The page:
Frazer The 'X' Factor

After starting the first four games, and starting off and on, Zach Frazer got a huge confidence lift when he started and led his team to a 16-13 overtime win over West Virginia two weeks ago. As a result, Pitt coaches and players feel Frazer is playing with a lot of confidence coming into Thursday night's game.

Typically, UConn is known for their defense and strong running game. Despite a 4-4 record and a slow start to the season, nothing is different about this year's UConn team. Running back Jordan Todman leads the Big East with 136.3 rushing yards a game, and is tied for the conference lead with nine rushing touchdowns.

"He's one of the fastest backs in the country," Pitt head coach Dave Wannstedt said. "He runs with his pads very low, and that challenges you from a tackling standpoint. He's not one of those upright runners who goes up in there and gives you a clean shot at him. He runs with his pads low which forces you to use really good technique when tackling him."

And for Todman, it's not like other backs in the past. In 2008--Pitt's last trip to Hartford--the defense had to stop Big East leading rusher Donald Brown who was more of a power back with a vicious stiff arm. Todman can hurt the defense as a receiver as well.

"He has really good hands," Wannstedt added. "They'll throw him the ball on a lot of screens and flare passes. He's a complete back. He's not one of those guys that you can really zero-in on and say ‘when he's in the game he's only going to run three plays.' They'll throw it to him as much as it is handed to him."

The X factor for this game, however, is quarterback Zach Frazer. The UConn quarterback situation has been an interesting one all year. Frazer started the first four games of the season which included trips to Michigan and Temple, with home games to Texas Southern and Vanderbilt. The Huskies won the home games, and lost the road games. During those first four starts, Frazer completed 47-of-81 (58.0%) for 553 yards, two touchdown passes and one interception.

"I don't know what happened on the front end when they made the change with Frazer initially," Wannstedt said. "When they had the young quarterback, Michael Box, playing against Louisville on the road he obviously wasn't ready for that situation, and that affected him."

After the win over Buffalo, UConn head coach Randy Edsall went with Cody Endres. Endres started against Pitt last season at Heinz Field, and went on to start the Vanderbilt and Rutgers games. The Huskies scored a big win for the Big East, defeated the SEC's Commodores 40-21, but lost the following week at Rutgers in the season's first Friday night game. Endres completed 21-of-31 passes for 153 yards, one touchdown and one interception in the win over Vanderbilt. At Rutgers, he completed 17-of-34 passes--again, with one touchdown and one interception.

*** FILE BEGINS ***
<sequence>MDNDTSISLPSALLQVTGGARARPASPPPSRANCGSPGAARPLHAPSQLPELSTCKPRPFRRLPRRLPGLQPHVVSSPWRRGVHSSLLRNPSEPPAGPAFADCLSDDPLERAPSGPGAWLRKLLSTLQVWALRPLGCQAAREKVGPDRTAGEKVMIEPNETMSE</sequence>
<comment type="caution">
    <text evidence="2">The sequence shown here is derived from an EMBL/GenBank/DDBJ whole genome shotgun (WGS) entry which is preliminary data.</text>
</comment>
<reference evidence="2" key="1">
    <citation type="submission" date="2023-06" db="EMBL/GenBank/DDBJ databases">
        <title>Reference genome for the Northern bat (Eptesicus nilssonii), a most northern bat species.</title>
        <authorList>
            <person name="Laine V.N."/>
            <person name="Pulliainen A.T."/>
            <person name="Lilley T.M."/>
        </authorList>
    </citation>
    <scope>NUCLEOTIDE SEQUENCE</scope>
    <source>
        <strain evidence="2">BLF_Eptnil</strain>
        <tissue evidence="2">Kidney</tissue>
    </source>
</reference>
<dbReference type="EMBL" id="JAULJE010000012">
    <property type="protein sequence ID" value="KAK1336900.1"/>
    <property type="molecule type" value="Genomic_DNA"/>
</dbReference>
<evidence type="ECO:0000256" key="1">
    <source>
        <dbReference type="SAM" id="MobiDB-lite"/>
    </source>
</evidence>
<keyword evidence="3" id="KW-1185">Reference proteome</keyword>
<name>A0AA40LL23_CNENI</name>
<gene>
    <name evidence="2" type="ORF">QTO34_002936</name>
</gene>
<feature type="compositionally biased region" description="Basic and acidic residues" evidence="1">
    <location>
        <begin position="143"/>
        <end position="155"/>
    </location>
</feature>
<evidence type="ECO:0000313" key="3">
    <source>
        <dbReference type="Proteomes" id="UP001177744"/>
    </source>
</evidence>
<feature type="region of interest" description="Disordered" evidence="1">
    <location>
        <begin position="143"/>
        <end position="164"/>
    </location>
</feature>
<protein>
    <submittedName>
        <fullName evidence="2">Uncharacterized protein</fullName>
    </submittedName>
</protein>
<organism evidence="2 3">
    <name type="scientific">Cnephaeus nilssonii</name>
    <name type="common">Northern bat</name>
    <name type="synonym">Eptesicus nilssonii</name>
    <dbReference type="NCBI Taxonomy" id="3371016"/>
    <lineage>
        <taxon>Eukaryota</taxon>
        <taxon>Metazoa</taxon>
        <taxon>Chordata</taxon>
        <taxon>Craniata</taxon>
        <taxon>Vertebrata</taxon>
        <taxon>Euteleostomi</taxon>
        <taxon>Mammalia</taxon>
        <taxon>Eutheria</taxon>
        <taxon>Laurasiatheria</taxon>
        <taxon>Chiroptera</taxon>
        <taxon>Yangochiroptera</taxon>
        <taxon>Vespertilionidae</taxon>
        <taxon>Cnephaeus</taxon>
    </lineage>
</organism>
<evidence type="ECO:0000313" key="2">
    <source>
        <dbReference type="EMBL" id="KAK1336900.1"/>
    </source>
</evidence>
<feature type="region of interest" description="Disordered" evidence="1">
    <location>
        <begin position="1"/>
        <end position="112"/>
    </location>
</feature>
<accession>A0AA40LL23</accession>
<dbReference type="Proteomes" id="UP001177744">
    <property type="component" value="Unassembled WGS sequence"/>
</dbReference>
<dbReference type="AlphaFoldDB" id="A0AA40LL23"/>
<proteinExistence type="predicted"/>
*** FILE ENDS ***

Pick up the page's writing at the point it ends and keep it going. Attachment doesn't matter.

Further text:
For a program that's developed a strong reputation for being physical with the football and having a solid offensive line, it's not as if UConn needed a quarterback to win them a game. They just needed someone to manage the game.

On October 20--coming off the bye week, and just three days before the Louisville game--Endres was suspended for the season for a violation of university policies. He will not return to the team next season. Edsall started Box at Louisville, where the Huskies were shutout 26-0. Box completed just 4-of-12 passes for 35 yards and an interception.

The Huskies answered that with a 16-13 upset 11 days ago against West Virginia--a game where Brad Starks opened with a 53-yard touchdown run to start the Mountaineers off with the momentum. Frazer answered the call in returning to the starting lineup, completing 18-of-29 passes for 166 yards, no touchdowns, no interceptions.

"Now that Frazer is back in there, he's a good player," Wannstedt added. "He has game experience, can make all the throws and he's playing with a lot of confidence right now. When you look at the quarterbacks that we've faced over the past couple of weeks, he's as experienced and confident as any of them."

As Wannstedt mentioned during his Monday press conference, another thing going for Frazer is the foundation he has around him--a well-disciplined and talented offensive line. The Huskies are the least penalized team in the Big East, averaging just five penalties and less than 40 yards a game. Additionally, the offensive line has allowed one sack for every 24.9 passing attempts this season.

Pitt will counter with two of the Big East's pass rush specialists in Jabaal Sheard (nine sacks, 12.5 tackles for loss) and Brandon Lindsey (eight sacks, 12 tackles for loss). Greg Romeus may also return to the lineup, but his status is questionable.

Sheard--despite being double- and sometimes triple-teamed at times this season, says getting to Frazer may be the biggest challenge he's had all year.

"His pocket presence is there," Sheard said. "I'm not sure how many sacks he gave up. The games I watched, he hasn't really been getting sacked. He's playing well. We're going to need our secondary to make plays. Hopefully Greg plays this week and Brandon (Lindsey) can continue to step up, and Myles (Caragein) and (Chas Alecxih), we can continue to get pressure to help with our secondary."


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